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LIB
PC

Paul Raymond Martineau (Deputy Speaker and Chair of Committees of the Whole of the House of Commons)

Progressive Conservative

The Chairman:

Is it agreed that I dispense with reading the said document?

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?

Some hon. Members:

Agreed.

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PC

Donald Methuen Fleming (Minister of Finance and Receiver General)

Progressive Conservative

Mr. Fleming (Eglinlon):

Mr. Chairman, the resolution asks for a vote of five months interim supply. Several weeks ago the house voted two months interim supply for the fiscal year which commenced on April 1, 1962. The addition of today's resolution will bring the total to seven months.

In this respect we are following the same course as was followed by our predecessors in 1949 and in 1957. In both of those years there was a dissolution of parliament in the month of April and an election in the month

of June, so that there are those two clear and recent precedents for the number of months for which supply is asked here.

In addition to an additional five twelfths of all items there are, of course, additional proportions, as is usual, with respect to certain items. These items relate to programs that do not lend themselves to a pro rata provision of supply month by month. For instance, there are numerous grants to international organizations where fixed sums have to be paid without regard to a month by month accrual. In addition, there are numerous programs of work involved in various departments which are concentrated in certain seasons of the year and, of course, the bulk of the concentrations are in the summer months. Therefore with respect to a number of items additional amounts are required.

But I do emphasize for the assurance of all hon. members that in no case do we ask for the full amount of any item. There will still be a proportion to be voted by parliament when parliament resumes in the autumn and accordingly the house can be assured of retaining its right of discussion with respect to any item. Furthermore, I give the usual undertaking that the passing of this measure will not prejudice the rights and privileges of members to criticize any item in the estimates when it comes up for consideration in committee of supply. The usual undertaking is hereby given that such rights and privileges will be respected and will not be curtailed or restricted in any way as a result of the passing of this measure.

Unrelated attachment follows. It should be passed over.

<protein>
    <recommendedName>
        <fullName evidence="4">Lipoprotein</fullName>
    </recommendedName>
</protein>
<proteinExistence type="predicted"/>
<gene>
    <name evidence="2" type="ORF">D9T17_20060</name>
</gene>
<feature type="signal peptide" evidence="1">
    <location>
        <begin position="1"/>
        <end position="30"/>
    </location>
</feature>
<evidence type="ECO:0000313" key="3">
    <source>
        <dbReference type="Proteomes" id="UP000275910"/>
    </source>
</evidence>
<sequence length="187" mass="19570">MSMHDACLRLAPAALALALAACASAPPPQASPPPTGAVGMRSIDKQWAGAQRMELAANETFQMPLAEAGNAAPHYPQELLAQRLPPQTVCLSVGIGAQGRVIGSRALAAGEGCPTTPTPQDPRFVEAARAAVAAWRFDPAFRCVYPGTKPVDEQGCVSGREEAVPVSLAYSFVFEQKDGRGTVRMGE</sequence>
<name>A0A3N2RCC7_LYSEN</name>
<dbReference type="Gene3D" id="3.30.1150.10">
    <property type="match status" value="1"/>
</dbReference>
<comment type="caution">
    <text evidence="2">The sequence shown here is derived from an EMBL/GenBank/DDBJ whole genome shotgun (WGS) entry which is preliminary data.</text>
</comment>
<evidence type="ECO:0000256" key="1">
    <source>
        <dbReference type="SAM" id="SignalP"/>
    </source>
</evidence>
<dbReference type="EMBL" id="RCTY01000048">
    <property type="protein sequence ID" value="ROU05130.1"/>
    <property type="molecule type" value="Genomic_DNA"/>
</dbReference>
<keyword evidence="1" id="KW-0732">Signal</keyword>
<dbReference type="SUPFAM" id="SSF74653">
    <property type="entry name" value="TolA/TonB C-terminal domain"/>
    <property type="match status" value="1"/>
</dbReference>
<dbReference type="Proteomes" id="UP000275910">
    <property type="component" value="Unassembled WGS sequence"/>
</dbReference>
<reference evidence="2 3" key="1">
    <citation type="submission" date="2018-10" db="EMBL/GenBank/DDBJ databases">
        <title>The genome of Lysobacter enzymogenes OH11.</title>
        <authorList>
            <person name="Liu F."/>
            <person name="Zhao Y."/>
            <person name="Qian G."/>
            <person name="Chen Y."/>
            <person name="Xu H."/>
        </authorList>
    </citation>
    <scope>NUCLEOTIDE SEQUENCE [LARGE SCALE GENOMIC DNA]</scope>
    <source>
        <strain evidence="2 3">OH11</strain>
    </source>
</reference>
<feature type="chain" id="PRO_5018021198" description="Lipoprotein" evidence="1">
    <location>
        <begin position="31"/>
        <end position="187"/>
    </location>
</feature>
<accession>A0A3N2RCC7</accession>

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LIB

Lionel Chevrier (Official Opposition House Leader; Liberal Party House Leader)

Liberal

Mr. Chevrier:

Mr. Chairman, the details of the proposed bill having to do with interim supply have been given to the official opposition. We have looked at them and I believe that on the face of it the statement made by the minister is in accordance with the fact that this has been the practice in previous years under similar circumstances. Had this measure been introduced prior to the statement made by the Prime Minister concerning the date of the election, there would unquestionably have been strenuous opposition from this side of the house. However, now that we know the date of the election and as the proposed bill is couched in the language we now have before us there would be no purpose in objecting to its form or substance.

I note also that in his statement the minister has made it quite clear that members of the opposition and, for that matter, members of the house, will retain their right to discuss any of these items at a future time and he has given his undertaking that the voting of this interim supply will not in any way prejudice the right of members to criticize these items. In view of the fact that the form

and substance of the bill are similar to what was proposed when we were on the other side of the house, there is no objection on our part to the measure in its present form.

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April 18, 1962